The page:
(F) are called traces, the elements of T
Action
(F) are
called actions. We distinguish the sort Action f rom the sort Trace but, for a
sake of readability, we may denote by a the trace · (a, ǫ), for some action a.
Similarly, we use the · symbol with infix notation and right associativity, and
ǫ is understood when the context is unambiguous. For instance, if a, b, c are
actions, a · b · c denotes the trace · (a, · ( b , · (c, ǫ)) ).
We partition F
a
in a set Σ of symbols, denoting concrete program-le vel ac-
tions, and a set Γ , denoting abstract actions identifying abstracted functional-
ities. To construct purely concrete (resp. abstract) terms, we use F
Σ
= F \ Γ

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Abstract: Given a finite-state abstraction of a sequential program with potentially recursive procedures and input from the environment, we wish to check statically whether there are input sequences that can drive the system into “bad/good” executions. Pushdown games have been used in recent years for such analyses and there is by now a very rich literature on the subject. (See, e.g., [BS92,Tho95,Wal96,BEM97,Cac02a,CDT02].)

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TL;DR: Given a finite-state abstraction of a sequential program with potentially recursive procedures and input from the environment, whether there are input sequences that can drive the system into “bad/good” executions is checked.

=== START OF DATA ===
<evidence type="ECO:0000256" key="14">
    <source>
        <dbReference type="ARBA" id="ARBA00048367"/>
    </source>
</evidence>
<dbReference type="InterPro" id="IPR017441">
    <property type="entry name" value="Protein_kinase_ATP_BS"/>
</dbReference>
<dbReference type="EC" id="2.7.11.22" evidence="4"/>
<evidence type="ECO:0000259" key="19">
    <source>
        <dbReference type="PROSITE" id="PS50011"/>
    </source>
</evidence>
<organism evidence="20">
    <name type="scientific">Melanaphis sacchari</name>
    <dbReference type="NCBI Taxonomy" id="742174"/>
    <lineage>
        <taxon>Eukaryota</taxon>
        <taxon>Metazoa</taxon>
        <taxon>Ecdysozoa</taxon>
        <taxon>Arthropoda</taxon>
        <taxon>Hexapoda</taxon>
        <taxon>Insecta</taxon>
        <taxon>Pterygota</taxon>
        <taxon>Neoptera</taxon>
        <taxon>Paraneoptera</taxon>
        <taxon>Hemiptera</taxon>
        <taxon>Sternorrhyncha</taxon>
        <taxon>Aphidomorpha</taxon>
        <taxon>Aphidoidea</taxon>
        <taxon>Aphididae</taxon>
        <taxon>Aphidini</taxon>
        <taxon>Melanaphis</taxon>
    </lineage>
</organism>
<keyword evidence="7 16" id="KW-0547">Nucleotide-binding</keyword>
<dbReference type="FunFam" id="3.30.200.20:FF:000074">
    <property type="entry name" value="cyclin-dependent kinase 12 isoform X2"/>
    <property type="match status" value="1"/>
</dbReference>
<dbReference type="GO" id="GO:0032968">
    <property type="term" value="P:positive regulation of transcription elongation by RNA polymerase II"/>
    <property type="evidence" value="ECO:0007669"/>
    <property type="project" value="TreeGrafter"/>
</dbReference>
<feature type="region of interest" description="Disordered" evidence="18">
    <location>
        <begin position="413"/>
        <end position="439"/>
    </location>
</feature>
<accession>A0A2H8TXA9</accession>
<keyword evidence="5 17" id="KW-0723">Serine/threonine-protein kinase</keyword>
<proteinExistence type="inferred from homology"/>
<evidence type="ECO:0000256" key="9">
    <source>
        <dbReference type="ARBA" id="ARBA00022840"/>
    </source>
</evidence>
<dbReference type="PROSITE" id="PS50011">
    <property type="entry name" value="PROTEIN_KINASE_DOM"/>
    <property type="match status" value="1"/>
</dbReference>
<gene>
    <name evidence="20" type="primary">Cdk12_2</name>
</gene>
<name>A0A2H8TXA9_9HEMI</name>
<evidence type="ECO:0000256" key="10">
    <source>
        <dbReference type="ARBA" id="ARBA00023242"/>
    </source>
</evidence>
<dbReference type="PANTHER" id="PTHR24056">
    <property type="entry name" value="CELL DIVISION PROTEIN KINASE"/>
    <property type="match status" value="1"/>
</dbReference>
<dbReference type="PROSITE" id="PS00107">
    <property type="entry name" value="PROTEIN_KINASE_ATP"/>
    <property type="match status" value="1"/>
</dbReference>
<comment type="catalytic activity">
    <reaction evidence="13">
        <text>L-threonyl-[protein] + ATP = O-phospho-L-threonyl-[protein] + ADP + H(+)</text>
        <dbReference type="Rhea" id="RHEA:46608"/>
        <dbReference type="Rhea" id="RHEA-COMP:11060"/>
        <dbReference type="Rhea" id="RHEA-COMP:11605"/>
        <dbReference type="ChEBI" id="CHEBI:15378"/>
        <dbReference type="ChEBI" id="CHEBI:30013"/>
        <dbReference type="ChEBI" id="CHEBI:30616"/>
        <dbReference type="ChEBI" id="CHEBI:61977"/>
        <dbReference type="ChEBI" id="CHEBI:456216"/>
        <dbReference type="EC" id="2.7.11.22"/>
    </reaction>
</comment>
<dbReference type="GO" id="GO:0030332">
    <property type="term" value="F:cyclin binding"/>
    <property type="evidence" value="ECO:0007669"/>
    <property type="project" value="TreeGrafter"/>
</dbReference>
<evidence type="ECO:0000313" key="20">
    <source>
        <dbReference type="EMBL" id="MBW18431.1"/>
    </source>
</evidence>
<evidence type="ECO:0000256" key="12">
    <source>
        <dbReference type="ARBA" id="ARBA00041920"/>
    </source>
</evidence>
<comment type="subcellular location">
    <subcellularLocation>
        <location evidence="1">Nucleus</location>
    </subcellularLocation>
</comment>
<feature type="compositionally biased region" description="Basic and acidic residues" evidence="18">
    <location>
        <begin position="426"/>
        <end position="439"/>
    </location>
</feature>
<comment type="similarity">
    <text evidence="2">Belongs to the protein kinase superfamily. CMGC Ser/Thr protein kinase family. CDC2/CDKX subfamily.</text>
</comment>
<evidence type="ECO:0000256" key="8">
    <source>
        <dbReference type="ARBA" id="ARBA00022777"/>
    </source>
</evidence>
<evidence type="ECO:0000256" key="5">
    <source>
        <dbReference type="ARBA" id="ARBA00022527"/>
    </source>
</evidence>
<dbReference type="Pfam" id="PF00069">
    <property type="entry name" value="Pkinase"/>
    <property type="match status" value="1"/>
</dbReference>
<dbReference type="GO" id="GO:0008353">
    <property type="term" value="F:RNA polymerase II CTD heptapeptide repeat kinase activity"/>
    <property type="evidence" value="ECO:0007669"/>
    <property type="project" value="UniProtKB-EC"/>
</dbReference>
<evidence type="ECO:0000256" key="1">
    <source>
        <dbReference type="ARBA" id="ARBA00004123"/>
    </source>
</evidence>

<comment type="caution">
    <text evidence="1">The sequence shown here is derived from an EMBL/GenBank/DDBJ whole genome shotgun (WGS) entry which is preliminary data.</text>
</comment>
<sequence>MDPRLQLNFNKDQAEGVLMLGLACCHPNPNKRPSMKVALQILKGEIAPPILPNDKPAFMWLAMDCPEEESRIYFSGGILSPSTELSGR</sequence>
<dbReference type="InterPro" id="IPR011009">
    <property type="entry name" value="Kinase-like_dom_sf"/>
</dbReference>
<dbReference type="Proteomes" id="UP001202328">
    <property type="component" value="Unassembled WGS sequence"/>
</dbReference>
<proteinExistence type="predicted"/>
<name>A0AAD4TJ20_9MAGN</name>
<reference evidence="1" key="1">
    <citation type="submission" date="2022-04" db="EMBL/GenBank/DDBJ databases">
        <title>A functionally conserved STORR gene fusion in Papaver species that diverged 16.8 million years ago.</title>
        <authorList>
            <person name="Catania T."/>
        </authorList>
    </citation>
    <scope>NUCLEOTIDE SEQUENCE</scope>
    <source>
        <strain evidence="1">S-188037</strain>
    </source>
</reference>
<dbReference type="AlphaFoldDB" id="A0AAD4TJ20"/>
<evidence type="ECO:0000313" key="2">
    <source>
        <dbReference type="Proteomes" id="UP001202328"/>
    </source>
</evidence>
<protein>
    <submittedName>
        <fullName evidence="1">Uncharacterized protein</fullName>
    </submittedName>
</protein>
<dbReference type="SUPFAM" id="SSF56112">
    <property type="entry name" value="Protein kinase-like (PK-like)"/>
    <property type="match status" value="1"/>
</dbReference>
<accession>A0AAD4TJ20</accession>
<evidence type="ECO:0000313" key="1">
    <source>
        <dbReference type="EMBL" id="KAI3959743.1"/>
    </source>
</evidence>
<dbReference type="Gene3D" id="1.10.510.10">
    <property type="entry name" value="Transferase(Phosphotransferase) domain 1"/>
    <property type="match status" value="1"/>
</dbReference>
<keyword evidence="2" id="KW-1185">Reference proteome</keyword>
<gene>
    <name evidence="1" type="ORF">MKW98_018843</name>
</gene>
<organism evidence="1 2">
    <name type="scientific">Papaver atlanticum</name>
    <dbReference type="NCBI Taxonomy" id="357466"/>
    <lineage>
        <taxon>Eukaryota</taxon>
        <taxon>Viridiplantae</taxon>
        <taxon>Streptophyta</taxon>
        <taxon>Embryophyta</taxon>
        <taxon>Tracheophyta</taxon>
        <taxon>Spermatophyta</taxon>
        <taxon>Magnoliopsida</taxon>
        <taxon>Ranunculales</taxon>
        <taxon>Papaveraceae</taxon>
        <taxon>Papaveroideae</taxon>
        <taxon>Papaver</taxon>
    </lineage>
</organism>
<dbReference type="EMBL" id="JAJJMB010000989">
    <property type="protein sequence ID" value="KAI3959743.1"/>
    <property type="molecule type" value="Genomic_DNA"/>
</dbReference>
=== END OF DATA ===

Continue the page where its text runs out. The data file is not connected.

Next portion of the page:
Abstract: Given a finite-state abstraction of a sequential program with potentially recursive procedures and input from the environment, we wish to check statically whether there are input sequences that can drive the system into bad/good executions. Pushdown games have been used in recent years for such analyses and there is by now a very rich literature on the subject. (See, e.g., [BS92,Tho95,Wal96,BEM97,Cac02a,CDT02].) In this paper we use recursive game graphs to model such interprocedural control flow in an open system. These models are intimately related to pushdown systems and pushdown games , but more directly capture the control flow graphs of recursive programs ([AEY01,BGR01,ATM03b]). We describe alternative algorithms for the well-studied problems of determining both reachability and Buchi winning strategies in such games. Our algorithms are based on solutions to second-order data flow equations, generalizing the Datalog rules used in [AEY01] for analysis of recursive state machines. This offers what we feel is a conceptually simpler view of these well-studied problems and provides another example of the close links between the techniques used in program analysis and those of model checking. There are also some technical advantages to the equational approach. Like the approach of Cachat [Cac02a], our solution avoids the necessarily exponential-space blow-up incurred by Walukiewicz's algorithms for pushdown games. However, unlike [Cac02a], our approach does not rely on a representation of the space of winning configurations of a pushdown graph by (alternating) automata. Only minimal sets of exits that can be forced need to be maintained, and this provides the potential for greater space efficiency. In a sense, our algorithms can be viewed as an automaton-free version of the algorithms of [Cac02a].